Moog Mother-32 Semi Modular Synth Modules In a 3-Tier Rack Kit

7 Reasons Every Guitarist Should Own A Synthesizer

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Are you a guitarist looking to expand your sound?

For many guitarists, there's nothing more enjoyable than the endless tone quest. If you spend any amount of time on YouTube (or any of the popular internet forums), there's always another pedal, amp or guitar to buy. Not that we mind, of course! But we thought we'd ask guitarists to consider something a little outside their wheelhouse for their next purchase in their endless tone quest: a synthesizer. With that said, here are seven compelling reasons why every guitarist should own a synthesizer.

1. It's time to add a little variety to your sound

Synths can create a wide range of sounds, from chugging bass parts, to cutting leads to expressive, evocative pads. Even with a pedal board full of the latest and greatest, it's easy to find yourself hitting a tonal wall. Whether it's bristling with knobs you can tweak, full of inspiring presets, or maybe even both, a new synth will inject major life into your sound.

Behringer DeepMind 12 True Analog Polyphonic Synthesizer

Offering 12-voices of true analog sound, Behringer's DeepMind 12 is capable of creating incredibly evocative and lush pads.

2. Synths can handle some of the heavy lifting

Depending on the makeup of your band, you may be responsible for handling all of the guitar parts yourself. Unless you're using a looper pedal, it can be more than a little difficult to play multiple parts at once. The good news is that most synths can create some convincing guitar-like sounds and typically have an arpeggiator or sequencer that you can program in advance and latch on to play throughout a song (or a section). Take the Roland JD-Xi, which offers hybrid digital and analog synthesis as well as a variety of built-in drum sounds, all of which can be sequenced for playback. Let the synth handle the heavy lifting while you solo and have all the fun.


Take a closer look at Roland's JD-Xi. At about 4:15 in, we can see how easily you can sequence drum sounds, utilizing the classic sounds of the CR-78 CompuRhythm drum machine, originally released in 1978. Other classic Roland Electronic Kits and acoustic kits are included.

3. Is that a modular unit or a pedal?

Some of those modular units sure look a lot like pedals, don’t they? If you’ve ever spent hours tweaking knobs and swapping stompboxes in and out of your rig till you find the perfect sound, you’ll have no problem getting on board the modular synth train. With plenty of patch points and plenty of knobs, modular synth units are as inspiring as it gets, and they can be just as much fun as pedal tweaking.


Go in-depth with Pittsburgh Modular's Analog Replicator, an analog delay module designed for integration in Eurorack modular sytems.

4. You'll become a better musician

Writing for and with a different instrument will get you out of your comfort zone and force you to grow as a musician. Thankfully, keyboards are laid out in a very logical way and will provide you with an excellent platform for expanding your music-theory knowledge.

Hal Leonard E-Z Play Key Stickers for Use with All Keyboards

Non-keyboardists find these E-Z Play Key Stickers from Hal Leonard handy for finding their way around keyboards.

5. Synths can make pretty cool effects processors

Many synths allow you to connect your guitar (or other external devices) via a 1/4" input allowing you to process your audio through their envelopes, filters and effects. Thanks to the synth’s sound-shaping capabilities, you’ll find yourself building signal chains and effects settings you might have never otherwise considered.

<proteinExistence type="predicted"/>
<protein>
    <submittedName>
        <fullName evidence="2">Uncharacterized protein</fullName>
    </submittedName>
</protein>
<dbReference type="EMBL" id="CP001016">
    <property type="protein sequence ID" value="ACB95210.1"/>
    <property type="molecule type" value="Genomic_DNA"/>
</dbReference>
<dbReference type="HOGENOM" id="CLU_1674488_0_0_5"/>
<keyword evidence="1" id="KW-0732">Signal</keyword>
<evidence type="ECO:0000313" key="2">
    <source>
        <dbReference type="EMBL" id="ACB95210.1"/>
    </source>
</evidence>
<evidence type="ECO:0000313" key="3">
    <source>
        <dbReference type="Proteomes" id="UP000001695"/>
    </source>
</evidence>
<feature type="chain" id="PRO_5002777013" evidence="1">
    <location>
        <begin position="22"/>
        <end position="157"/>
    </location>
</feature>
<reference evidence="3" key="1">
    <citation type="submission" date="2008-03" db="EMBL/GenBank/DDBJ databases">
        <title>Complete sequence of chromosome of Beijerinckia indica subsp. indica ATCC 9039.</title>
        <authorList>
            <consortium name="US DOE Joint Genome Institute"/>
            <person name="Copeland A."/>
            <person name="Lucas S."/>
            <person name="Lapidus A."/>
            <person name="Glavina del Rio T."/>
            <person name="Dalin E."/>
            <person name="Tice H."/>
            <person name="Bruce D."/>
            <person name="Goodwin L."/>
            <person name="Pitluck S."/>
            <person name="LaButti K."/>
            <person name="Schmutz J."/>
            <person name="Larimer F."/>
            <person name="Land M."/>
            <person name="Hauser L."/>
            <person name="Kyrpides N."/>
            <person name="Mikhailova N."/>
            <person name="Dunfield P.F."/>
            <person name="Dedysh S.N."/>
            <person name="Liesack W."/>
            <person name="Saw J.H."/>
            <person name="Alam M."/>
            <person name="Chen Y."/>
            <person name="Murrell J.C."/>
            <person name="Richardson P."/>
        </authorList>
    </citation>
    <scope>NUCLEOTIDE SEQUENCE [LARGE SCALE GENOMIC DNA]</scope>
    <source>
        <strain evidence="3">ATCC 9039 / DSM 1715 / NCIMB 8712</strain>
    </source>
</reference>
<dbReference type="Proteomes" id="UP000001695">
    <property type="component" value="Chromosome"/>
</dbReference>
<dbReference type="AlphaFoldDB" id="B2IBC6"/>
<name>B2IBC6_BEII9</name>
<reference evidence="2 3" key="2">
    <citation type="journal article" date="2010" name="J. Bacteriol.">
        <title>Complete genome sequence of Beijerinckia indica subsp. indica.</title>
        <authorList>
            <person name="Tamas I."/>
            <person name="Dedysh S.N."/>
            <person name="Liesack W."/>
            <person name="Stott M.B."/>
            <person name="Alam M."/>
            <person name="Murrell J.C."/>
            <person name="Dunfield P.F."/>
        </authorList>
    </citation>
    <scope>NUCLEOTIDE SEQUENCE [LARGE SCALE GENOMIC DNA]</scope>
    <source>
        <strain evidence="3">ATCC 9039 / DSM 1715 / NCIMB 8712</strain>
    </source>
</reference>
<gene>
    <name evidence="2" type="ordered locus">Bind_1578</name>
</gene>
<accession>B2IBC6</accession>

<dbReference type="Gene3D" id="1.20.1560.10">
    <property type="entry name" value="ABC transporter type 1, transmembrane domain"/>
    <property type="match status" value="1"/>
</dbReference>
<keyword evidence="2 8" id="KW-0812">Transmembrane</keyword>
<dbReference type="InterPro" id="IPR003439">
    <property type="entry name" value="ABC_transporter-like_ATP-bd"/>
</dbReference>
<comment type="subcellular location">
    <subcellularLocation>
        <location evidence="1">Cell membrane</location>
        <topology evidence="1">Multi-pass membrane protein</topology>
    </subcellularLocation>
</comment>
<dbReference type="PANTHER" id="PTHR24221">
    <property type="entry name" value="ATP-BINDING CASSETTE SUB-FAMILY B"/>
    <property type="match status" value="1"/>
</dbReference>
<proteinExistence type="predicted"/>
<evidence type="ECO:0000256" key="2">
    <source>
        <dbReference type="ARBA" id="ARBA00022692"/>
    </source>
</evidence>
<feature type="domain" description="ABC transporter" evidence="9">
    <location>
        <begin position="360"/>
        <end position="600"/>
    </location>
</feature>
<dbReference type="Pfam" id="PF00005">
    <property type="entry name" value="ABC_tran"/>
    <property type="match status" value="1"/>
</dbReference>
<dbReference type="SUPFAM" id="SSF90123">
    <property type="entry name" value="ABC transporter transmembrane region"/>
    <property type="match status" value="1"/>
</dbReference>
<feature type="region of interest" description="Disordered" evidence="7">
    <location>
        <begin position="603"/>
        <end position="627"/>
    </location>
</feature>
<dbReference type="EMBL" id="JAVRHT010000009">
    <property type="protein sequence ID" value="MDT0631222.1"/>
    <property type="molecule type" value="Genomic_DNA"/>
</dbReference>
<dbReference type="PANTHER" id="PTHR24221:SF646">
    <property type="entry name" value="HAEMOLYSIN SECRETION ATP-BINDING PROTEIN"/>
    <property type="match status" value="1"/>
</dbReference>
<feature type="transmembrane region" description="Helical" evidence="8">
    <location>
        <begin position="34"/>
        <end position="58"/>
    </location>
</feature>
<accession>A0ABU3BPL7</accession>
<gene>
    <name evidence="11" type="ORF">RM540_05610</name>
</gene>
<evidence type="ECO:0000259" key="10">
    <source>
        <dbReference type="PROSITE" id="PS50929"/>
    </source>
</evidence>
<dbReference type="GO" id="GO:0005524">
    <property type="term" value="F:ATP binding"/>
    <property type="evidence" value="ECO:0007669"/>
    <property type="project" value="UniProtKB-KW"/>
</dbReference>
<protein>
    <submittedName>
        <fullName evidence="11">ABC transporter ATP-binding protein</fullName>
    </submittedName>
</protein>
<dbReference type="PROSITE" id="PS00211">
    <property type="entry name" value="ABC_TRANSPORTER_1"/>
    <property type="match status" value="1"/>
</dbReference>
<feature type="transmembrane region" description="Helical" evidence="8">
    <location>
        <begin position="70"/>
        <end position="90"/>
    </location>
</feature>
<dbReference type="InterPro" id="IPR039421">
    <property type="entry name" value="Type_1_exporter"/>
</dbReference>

Korg MS-20 Mini Analog Monophonic Synth

In addition to being a very cool and unique sounding synth, Korg's MS-20 Mini allows you to connect external inputs for processing through its very aggressive filter section.

6. You can sync everything up!

Most synthesizers employ MIDI. Without getting too technical, MIDI allows instruments to communicate with each other, transmitting things such as what notes you play, what tempo you're working at and what knobs you're twisting. So, what does that mean to you exactly? It means you can sync what you're doing to other instruments. Layer sounds and effects using, for example, tempo-synced delays. Or sync to lighting rigs or music software running on a laptop. Depending on how far you want to go down the rabbit hole, such layering can add a lot of impact to your performances leaving your audience impressed while giving you a bit more control over the proceedings. And, when you're ready to sit back down in your home studio, you can use your synth, for example Roland's JUNO-DS88, as a MIDI controller with your software of choice!

Roland JUNO-DS88 Synthesizer

Roland's JUNO-DS88 Synthesizer offers a plethora of sound options including pianos, organs and more. It also features 88 weighted-action keys, making it the perfect MIDI controller for any home studio.

7. You'd be in good company

You know that cool French horn-ish sound on the Beatles song "Because"? That's actually an early Moog synth, played by George Harrison. You know that crazy Pink Floyd song,"On The Run"? Most of that comes courtesy of an EMS Synthi AKS, played by David Gilmour. If two of the most iconic guitarists of all time can find a use for synths, you probably can, too.


The Moog Mother-32 Semi Modular Synth Module offers classic Moog vibe at very attractive prices, courtesy of its classic Ladder Filter and oscillator designs.

Need help choosing a synth to expand your musical horizons? Call a Musician’s Friend Gear Head at 800-449-9128 for expert, friendly advice.

Tags: Electric Guitars Synthesizer

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